Joy with the salmon and the fisherman's boat    colorful salad at the farmers market    salmon preparations in the kitchen
   someone fishing in Santa Cruz    Joy walking to Ano Nuevo beach    wildflowers at Ano Nuevo beach
   sea arches and lupine at Ano Nuevo beach    northern elephant seals asleep at Ano Nuevo beach
   aww isn't it cute - sleeping northern elephant seal    dune plants, Ano Nuevo beach

Eight pounds of fresh berries are stacked in my refrigerator, even after Joy took four pounds home and we ate several pounds more. Berry picking only comes around once a year, so there's reason for excess. No store sells strawberries red and juicy all the way through - they bruise far too easily for commercial transport. And at one fifth or less of the grocer's price, pick-your-own can sustain berry fantasies like fistfuls of berries eaten in single gulps, half-and-half cereal and berries at breakfast, or dinner plate sized crepes hot off the skillet packed with dollops of vanilla-scented whipped cream and loaded with raspberries, blueberries, blackberries, and slivers of strawberry. We ate these things this weekend as well as delectable pieces of tender juicy piglet, who was barbecued seaside over hot hardwood coals on Saturday afternoon. Relaxing in the sun at Dockweiler beach, I watched airplane after airplane take off from LAX and carve a swath through the wispy coastal clouds like a ski boat cutting a wake. Tendrils of cloud torn apart by a vee-shaped bow wave then rushed backwards in the jet wake, curling in like the breakers churning foam on the sand. These empty blue trails through white clouds persisted for minutes, like roads plowed clear of a heavy snow. Some planes even made rainbows in the low sun as water vapor was condensed in the low pressure above their wings.
   June 2007
   on the wagon ride to the blueberry patch    Joy picking blueberries    Joy & me in a big patch of zinnias
   mmmm juicy red strawberry    Berto picking strawberries    James is a good provider
   tender juicy piglet at the beach    kebabs on the grill    Angela and Joy
   beach umbrellas at sunset    Dockweiler Beach sunset with airplane

Presented with the opportunity to see what lay behind the hulking mass of rock that blocks the splendid view north of Mt. Langley in the California Sierras, I happily accepted one of Stephanie's extra hiking permits and packed my pretzels and soup. Climbing to the top of Mount Whitney would be a fine way to spend a weekend. But a new regulation is in place this year: thousands of pounds of poo previously lifted from mountain camps by helicopter must now be marched out one by one, in compact plastic bags packed with high-tech kitty litter that does little to subdue ominous odors in the event that a pack-o-poo is left out in the sun for too long. This great misfortune is brought upon backpackers by the sheer number of their companions who ascend the mountain every summer - sixteen thousand per season. These hordes call from all over the world (but mostly from California) to seek the ultimate prize in the great pastime of walking among mountains: a snapshot photograph atop the tallest rock on the swath of Earth between Canada and Mexico. Yes, there one can find pretty rock crags and the usual wildflowers, but the hills and lakes aren't nearly as nice as the peaceful, lightly traveled valleys to the north and south ...and west. Almost anywhere else in the High Sierras, lovely campsites lack suspicious smells and seldom bear the battering of tired feet. Go climb if you must, but if you can manage, try one of the nearby peaks with better views, fewer people, and the same lack of oxygen.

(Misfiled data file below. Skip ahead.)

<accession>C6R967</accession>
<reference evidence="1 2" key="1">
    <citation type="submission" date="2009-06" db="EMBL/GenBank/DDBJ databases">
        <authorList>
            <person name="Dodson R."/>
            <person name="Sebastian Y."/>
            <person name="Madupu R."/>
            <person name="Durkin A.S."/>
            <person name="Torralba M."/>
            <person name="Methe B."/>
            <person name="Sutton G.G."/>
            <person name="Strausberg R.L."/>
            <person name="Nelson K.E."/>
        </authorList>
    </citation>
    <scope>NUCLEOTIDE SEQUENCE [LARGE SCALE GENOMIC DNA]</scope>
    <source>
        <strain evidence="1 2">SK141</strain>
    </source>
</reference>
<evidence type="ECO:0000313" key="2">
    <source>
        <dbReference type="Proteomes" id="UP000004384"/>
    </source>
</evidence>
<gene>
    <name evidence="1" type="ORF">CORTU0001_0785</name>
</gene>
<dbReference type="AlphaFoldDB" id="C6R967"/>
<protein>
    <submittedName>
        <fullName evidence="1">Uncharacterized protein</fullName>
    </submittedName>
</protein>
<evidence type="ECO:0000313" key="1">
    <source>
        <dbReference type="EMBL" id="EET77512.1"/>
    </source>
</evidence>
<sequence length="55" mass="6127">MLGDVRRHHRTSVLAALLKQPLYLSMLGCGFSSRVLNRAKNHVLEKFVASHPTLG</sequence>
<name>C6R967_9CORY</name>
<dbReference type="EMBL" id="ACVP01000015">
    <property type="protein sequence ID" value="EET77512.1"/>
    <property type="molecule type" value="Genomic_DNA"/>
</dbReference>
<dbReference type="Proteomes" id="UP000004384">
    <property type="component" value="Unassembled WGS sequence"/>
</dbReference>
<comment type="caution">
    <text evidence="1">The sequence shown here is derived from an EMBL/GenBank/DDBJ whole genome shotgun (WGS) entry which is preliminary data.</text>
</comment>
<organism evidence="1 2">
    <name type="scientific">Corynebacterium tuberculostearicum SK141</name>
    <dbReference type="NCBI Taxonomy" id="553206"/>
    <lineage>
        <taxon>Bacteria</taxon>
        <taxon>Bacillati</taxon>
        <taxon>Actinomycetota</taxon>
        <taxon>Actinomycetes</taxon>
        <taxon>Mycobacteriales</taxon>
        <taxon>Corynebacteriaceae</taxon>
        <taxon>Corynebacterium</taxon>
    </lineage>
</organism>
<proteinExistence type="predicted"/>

June 2007
   first light at Whitney Portal    sierra wildflowers    pink flowers against sierra pine
   our tents at trail camp, mt whitney    first light against the ridge, mt Whiteny    shadows depart at 6am
   James and Stephanie    fractured rock face with snow and sky    jagged rodge leading to mt whitney
   Stephanie and James nearing the summit    can you find Stephanie?
   pitch pine and gray granite    golden pebbles and green moss

Siri and Matthew's wedding, June 10th
   June 2007
   Siri and Matthew    Me and Joy    Joy and our table at the reception